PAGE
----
CS 125

Computer Systems
Fall 2017


Geoff Kuenning, HMC Olin 1255, x71610, geoff@cs.hmc.edu
Joyce Greene, HMC Olin 1260, x18225

Getting Help

If you need help with assignments, send mail to cs125help "at" cs.hmc.edu. This alias is preferable to mailing the professor directly, since it causes the mail to be sorted into a higher-priority box. ABOUT SCREENSHOTS: Please do not send screenshots of code. Screenshots take unreasonable amounts of space, are hard to read, prevent us from trying the code out ourselves, and often include only part of the program (usually the part without the bug). Instead, attach a complete copy of your program to your email.

Class Meetings

Lecture Times:
Monday/Wednesday 2:45-4:00 (Beckman B126)
Lab times:
Tuesday, 4:15-5:30 (Beckman B105)

Course Description

The goal of CS 125 is to introduce the big questions in computer networks, such as:

The text for the course is Computer Networks, A Top-Down Approach, 7th Edition, by James Kurose and Keith Ross, Pearson, 2016, ISBN 978-0133594140 (hardcover). Note that if you buy the book used, or rent it, you may have to pay a separate fee to access the associated Web site.

If you buy or rent the book from amazon.com via the preceding link, it will generate a commission for the Computer Science Department, which will be placed in the CS student activities fund. The money will directly benefit students, NOT the faculty or the department. Using the link to order any other book will also generate the commission.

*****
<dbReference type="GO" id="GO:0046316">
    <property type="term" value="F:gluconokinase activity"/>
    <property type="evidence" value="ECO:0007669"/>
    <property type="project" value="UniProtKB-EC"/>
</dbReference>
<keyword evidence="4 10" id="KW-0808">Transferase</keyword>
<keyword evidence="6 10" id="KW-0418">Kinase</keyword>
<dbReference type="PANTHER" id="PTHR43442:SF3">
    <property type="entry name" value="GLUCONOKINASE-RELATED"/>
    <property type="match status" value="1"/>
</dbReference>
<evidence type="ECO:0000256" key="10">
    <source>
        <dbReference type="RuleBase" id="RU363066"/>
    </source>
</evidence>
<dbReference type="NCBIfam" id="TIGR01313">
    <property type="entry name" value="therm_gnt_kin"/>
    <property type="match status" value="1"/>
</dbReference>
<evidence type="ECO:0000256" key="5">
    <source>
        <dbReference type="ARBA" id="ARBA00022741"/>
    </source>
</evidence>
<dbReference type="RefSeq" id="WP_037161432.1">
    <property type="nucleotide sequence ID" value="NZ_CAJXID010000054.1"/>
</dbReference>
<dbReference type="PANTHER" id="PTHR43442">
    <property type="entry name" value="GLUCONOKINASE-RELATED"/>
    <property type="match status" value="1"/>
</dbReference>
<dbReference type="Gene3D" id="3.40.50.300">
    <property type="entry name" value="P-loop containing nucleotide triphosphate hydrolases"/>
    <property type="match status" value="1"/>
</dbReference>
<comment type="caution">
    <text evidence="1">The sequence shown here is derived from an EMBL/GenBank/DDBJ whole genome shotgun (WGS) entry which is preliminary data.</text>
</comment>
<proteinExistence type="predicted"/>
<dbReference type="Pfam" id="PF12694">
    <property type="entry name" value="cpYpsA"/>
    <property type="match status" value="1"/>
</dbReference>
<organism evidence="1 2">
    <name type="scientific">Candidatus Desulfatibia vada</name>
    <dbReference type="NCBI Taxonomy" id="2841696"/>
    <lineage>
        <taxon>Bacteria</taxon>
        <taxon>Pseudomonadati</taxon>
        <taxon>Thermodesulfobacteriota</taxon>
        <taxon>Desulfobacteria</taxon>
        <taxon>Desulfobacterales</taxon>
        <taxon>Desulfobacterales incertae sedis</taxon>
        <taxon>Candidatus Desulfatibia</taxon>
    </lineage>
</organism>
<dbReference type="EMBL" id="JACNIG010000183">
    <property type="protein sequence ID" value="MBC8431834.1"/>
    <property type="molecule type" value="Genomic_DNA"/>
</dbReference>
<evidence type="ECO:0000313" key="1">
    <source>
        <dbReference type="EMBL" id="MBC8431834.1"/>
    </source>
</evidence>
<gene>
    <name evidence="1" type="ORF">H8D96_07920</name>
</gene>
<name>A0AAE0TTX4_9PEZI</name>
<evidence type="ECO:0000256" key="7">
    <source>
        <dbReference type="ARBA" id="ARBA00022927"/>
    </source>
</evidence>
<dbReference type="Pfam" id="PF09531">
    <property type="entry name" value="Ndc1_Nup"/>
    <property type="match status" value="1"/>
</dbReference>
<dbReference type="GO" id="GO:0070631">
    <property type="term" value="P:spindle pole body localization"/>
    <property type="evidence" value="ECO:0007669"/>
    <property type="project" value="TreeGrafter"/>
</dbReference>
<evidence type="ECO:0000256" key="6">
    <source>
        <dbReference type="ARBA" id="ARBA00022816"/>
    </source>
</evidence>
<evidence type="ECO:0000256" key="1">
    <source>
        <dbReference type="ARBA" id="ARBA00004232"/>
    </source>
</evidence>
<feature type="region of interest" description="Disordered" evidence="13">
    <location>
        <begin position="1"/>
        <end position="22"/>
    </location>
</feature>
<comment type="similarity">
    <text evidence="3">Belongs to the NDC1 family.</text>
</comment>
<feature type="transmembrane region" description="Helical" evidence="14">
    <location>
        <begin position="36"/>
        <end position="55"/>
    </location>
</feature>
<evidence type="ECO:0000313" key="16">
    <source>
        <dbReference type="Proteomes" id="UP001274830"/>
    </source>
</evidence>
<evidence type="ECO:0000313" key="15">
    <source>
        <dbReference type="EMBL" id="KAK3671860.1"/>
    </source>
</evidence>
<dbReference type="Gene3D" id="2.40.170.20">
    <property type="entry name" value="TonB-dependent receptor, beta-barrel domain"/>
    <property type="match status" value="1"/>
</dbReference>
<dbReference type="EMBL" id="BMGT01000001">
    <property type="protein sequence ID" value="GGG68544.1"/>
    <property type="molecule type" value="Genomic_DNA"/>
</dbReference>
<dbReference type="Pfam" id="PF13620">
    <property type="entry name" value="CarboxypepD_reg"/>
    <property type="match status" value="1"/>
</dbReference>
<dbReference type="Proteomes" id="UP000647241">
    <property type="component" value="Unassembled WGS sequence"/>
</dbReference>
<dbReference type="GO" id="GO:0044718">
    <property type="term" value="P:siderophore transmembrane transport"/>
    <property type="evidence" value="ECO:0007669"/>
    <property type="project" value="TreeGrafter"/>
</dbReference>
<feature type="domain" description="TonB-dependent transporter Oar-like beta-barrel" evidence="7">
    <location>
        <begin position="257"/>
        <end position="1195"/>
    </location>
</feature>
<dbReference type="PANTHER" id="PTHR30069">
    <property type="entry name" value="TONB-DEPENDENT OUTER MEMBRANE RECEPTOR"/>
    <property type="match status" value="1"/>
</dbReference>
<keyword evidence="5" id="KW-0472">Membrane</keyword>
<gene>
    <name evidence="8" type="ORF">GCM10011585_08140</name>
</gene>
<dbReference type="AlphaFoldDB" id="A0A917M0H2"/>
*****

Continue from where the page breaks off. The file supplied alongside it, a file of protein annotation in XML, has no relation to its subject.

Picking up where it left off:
Requirements and Grades

We have made great efforts to encourage you to submit material on time. Make sure to read the late policy. The relative weighting scheme will be as follows:

Labs: 60%
Written assignments: 15%
Midterm: 10%
To pass the class, you must obtain a passing average on the exams and regularly attend class.


As in CS 105, lab time will be used to get you started on the various experiments. We DO NOT intend you to complete the labs during the lab time, but will establish some ground rules on the time you should spend on each lab. The Web pages for the labs will be updated as the semester progresses.

We use pair programming for all the labs. Be aware that if you let your lab partner do most of the work, you will score poorly on exams and thus in the class. Be sure to participate fully in the labs, as that is where a lot of the learning takes place.

When choosing a partner, we suggest that you select someone with a compatible schedule and similar ability. We will reshuffle the pairs about 4–5 weeks into the semester. By then, you will probably have a better idea of who in the class is a good match.

Written Assignments

There will be regular written assignments, done individually. These typically involve a written response to readings (from the textbook, or from some external source like web pages or official documents such as RFCs).

Collaboration Policy

Collaboration is encouraged. This means that you may discuss approaches to solving problems with anyone in the class, including the professor and the graders. However, COPYING solutions from any source (person or book) is DISALLOWED. All students are expected to conduct themselves in accordance with the Harvey Mudd Honor Code. If you have any questions about what is appropriate or inappropriate collaboration, please talk to me.

Web Page

Obviously, you should check the Web page regularly. Your primary source of timely information is the class calendar. Changes to the calendar page will NOT be announced via e-mail; it is your responsibility to keep an eye on it.

Major changes to other Web pages will be announced to the class mailing list.

© 2017, Geoff Kuenning

This page is maintained by Geoff Kuenning.